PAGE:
Lots of people are fuming about Nina, an upcoming biopic about legendary singer Nina Simone. According to its critics, the filmmakers butcher important parts of Simone’s biography (in part, by attributing much of her success to the men in her life), but that their larger sin was casting actress Zoe Saldana, who plays the lead role with the help of skin-darkening makeup and a prosthetic nose.
Many argue that casting the lighter skinned Afro-Latina actress, rather than someone who better resembled Simone, was an attempt to make the film more marketable instead of staying true to the singer and the life that inspired her art. The makeup and prosthetic nose, they also charge, were sloppy and poorly executed. In one of the more gentle critiques, singer India.Arie called the casting move “tone deaf.” Others went with “disrespectful,” “deplorable,” and “embarrassing.”
Buzzfeed rounded up some of the Twitter reactions to the film’s trailer. Jezebel highlighted the overwhelmingly white team behind the production. Time magazine talked to Simone’s daughter, Lisa Simone Kelly, about the movie’s narrative flaws, and the Guardian chronicled some of the offensive backlash to people’s complaints about the film. Vox also voxsplained the whole controversy, from pre-production to the release of the first trailer.
But more than any other, Ta-Nehisi Coates’ recently published essay seems to capture the full emotional depth of all this frustration. He suggests this wasn’t just another questionable casting choice involving a person of color in a long line of such casting choices. To explain, Coates gets personal:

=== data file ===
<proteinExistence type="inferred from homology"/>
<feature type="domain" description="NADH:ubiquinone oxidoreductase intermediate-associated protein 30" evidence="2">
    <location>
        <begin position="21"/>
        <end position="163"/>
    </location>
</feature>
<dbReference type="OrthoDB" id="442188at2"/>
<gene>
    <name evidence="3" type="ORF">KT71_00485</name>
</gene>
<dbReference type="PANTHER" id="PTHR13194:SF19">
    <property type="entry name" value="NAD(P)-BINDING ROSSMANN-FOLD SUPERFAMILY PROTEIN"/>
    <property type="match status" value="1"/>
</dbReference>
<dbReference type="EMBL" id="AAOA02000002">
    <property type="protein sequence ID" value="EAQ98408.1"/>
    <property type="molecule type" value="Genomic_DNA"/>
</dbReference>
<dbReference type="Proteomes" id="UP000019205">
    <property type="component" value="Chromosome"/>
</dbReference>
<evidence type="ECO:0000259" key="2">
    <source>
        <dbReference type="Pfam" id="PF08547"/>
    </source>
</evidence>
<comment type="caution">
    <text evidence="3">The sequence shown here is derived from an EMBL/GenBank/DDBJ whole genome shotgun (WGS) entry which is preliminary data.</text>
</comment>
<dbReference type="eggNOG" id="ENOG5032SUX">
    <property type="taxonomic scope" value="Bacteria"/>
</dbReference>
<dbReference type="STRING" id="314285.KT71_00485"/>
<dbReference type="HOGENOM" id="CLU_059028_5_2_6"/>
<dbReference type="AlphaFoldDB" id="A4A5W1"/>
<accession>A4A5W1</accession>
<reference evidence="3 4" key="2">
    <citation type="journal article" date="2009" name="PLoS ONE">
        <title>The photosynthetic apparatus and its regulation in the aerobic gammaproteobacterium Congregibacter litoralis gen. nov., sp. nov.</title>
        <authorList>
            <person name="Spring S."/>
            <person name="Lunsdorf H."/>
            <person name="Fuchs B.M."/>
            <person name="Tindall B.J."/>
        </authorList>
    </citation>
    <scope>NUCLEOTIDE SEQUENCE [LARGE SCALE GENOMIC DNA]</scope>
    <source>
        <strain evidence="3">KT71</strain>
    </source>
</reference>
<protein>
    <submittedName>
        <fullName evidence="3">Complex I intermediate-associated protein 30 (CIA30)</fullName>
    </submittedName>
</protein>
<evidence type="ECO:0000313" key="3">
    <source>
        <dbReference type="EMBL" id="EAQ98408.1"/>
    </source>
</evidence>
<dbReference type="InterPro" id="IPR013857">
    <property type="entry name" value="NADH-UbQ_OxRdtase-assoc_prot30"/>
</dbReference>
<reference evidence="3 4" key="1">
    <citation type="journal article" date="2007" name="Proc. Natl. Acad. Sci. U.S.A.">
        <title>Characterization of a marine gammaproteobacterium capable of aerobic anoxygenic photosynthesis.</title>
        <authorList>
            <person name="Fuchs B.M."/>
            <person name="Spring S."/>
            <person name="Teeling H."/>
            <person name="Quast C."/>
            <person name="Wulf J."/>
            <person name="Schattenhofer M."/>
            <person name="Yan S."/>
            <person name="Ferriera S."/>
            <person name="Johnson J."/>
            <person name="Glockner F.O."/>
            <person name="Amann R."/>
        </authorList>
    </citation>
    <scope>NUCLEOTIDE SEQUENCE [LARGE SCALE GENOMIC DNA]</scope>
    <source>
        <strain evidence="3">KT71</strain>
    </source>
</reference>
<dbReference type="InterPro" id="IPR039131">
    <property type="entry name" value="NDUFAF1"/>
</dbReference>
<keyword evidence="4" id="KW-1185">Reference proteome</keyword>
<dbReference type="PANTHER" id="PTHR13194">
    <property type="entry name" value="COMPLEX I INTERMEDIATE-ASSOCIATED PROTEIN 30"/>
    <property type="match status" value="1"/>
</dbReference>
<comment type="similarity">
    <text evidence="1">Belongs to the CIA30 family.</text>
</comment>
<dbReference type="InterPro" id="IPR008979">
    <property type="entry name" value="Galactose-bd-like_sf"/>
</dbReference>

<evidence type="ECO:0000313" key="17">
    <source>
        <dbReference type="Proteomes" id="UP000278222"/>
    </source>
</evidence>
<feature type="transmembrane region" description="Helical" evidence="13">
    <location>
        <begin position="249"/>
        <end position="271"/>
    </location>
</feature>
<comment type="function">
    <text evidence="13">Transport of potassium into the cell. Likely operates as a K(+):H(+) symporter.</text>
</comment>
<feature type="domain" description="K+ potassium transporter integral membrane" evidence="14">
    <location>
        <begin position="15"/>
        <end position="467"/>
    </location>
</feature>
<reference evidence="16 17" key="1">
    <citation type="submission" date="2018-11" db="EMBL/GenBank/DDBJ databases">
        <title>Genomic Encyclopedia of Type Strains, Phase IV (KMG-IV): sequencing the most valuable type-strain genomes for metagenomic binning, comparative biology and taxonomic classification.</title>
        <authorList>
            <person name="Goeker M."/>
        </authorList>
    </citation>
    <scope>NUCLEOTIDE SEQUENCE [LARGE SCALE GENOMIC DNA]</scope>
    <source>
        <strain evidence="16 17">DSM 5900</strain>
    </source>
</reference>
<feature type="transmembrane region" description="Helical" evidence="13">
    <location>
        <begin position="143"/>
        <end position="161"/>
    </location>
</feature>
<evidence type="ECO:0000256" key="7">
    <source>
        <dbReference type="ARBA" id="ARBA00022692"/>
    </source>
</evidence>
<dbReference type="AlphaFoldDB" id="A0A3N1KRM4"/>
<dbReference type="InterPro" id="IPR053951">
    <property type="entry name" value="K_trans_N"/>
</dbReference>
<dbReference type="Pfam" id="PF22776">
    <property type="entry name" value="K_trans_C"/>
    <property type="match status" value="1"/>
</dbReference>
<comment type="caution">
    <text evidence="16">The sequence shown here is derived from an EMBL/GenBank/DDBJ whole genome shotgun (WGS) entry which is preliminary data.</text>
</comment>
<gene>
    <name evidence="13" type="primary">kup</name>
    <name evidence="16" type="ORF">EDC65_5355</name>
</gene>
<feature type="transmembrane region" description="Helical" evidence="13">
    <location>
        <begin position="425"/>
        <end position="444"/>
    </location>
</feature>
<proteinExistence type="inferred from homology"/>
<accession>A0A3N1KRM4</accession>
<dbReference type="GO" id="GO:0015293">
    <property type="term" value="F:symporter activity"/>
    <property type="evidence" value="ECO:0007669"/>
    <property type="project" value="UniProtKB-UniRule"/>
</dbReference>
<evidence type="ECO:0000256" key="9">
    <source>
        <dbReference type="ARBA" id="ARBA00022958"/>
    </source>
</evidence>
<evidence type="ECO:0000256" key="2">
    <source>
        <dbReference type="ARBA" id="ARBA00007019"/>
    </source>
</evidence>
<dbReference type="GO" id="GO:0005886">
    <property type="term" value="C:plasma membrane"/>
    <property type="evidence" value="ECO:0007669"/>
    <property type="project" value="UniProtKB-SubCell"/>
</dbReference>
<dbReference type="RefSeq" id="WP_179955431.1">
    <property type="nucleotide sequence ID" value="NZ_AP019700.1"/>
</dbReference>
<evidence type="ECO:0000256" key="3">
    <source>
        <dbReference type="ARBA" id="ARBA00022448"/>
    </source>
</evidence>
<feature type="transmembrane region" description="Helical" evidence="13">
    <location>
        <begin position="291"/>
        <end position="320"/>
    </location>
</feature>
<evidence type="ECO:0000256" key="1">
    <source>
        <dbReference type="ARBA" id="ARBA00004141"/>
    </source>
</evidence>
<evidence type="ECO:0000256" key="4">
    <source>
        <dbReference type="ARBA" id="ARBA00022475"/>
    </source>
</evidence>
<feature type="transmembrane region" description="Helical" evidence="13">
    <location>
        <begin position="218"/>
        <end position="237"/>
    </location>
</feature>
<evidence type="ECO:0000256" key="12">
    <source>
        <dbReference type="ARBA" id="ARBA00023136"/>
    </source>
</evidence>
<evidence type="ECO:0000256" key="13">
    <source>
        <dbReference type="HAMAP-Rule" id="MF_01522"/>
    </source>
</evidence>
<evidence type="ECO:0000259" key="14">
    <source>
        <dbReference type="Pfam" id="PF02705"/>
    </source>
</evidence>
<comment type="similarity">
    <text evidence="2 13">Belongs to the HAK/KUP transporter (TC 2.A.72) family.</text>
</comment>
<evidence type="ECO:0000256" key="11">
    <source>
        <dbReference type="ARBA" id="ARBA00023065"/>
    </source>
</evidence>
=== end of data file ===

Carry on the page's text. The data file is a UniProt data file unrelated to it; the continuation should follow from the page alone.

“When I was kid, I knew what the worst parts of me were—my hair and my mouth. My hair was nappy. My lips were big. Nearly every kid around me knew something similar of themselves because nearly every one of us had some sort of physical defect—dark skin, nappy hair, broad nose, full lips—that opened us up to ridicule from one another. That each of these “defects” were representative of all the Africa that ran through us was never lost on anyone. “Africa” was an insult—African bush-boogie, African bootie-scratcher etc. Ethiopian famine jokes were all the rage back then…
…[Nina] Simone was in possession of nearly every feature that we denigrated as children. And yet somehow she willed herself into a goddess.”
Coates goes on to explain how Simone’s appearance, as well as her music, helped him view his childhood musings on race in a larger context:
“Simone is something more than a female Bob Marley. It is not simply the voice: It is the world that made that voice, all the hurt and pain of denigration, forged into something otherworldly. That voice, inevitably, calls us to look at Nina Simone’s face, and for a brief moment, understand that the hate we felt, that the mockery we dispensed, was unnatural, was the fruit of conjurations and the shadow of plunder. We look at Nina Simone’s face and the lie is exposed and we are shamed. We look at Nina Simone’s face and a terrible truth comes into view—there was nothing wrong with her. But there is something deeply wrong with us.”
Finally, Coates takes us through what all of this means, both for the potential audience and Nina‘s creators:
“It’s here that the term ‘appropriation’ bears some usage. We’re not talking about someone inspired by the deeper lessons of Simone’s life and her music. We are talking about people who think it’s fine to profit off her music while heedlessly contributing to the kind of pain that brought that music into being. To acknowledge that pain, to consider it in casting, would be inconvenient—as anti-racist action always is. It would mean giving an opportunity to someone who’s actively experienced the kind of pain that plagued Simone. That would doubtlessly mean a diminished chance at garnering funds for such a film. And that, in turn, would court years of delays and the possibility of the film never coming into being. That would be unfortunate—but less so for Nina Simone than for the agents who feel themselves entitled to profit her story.”
The whole piece is worth reading and thinking about. You can check it out over at The Atlantic.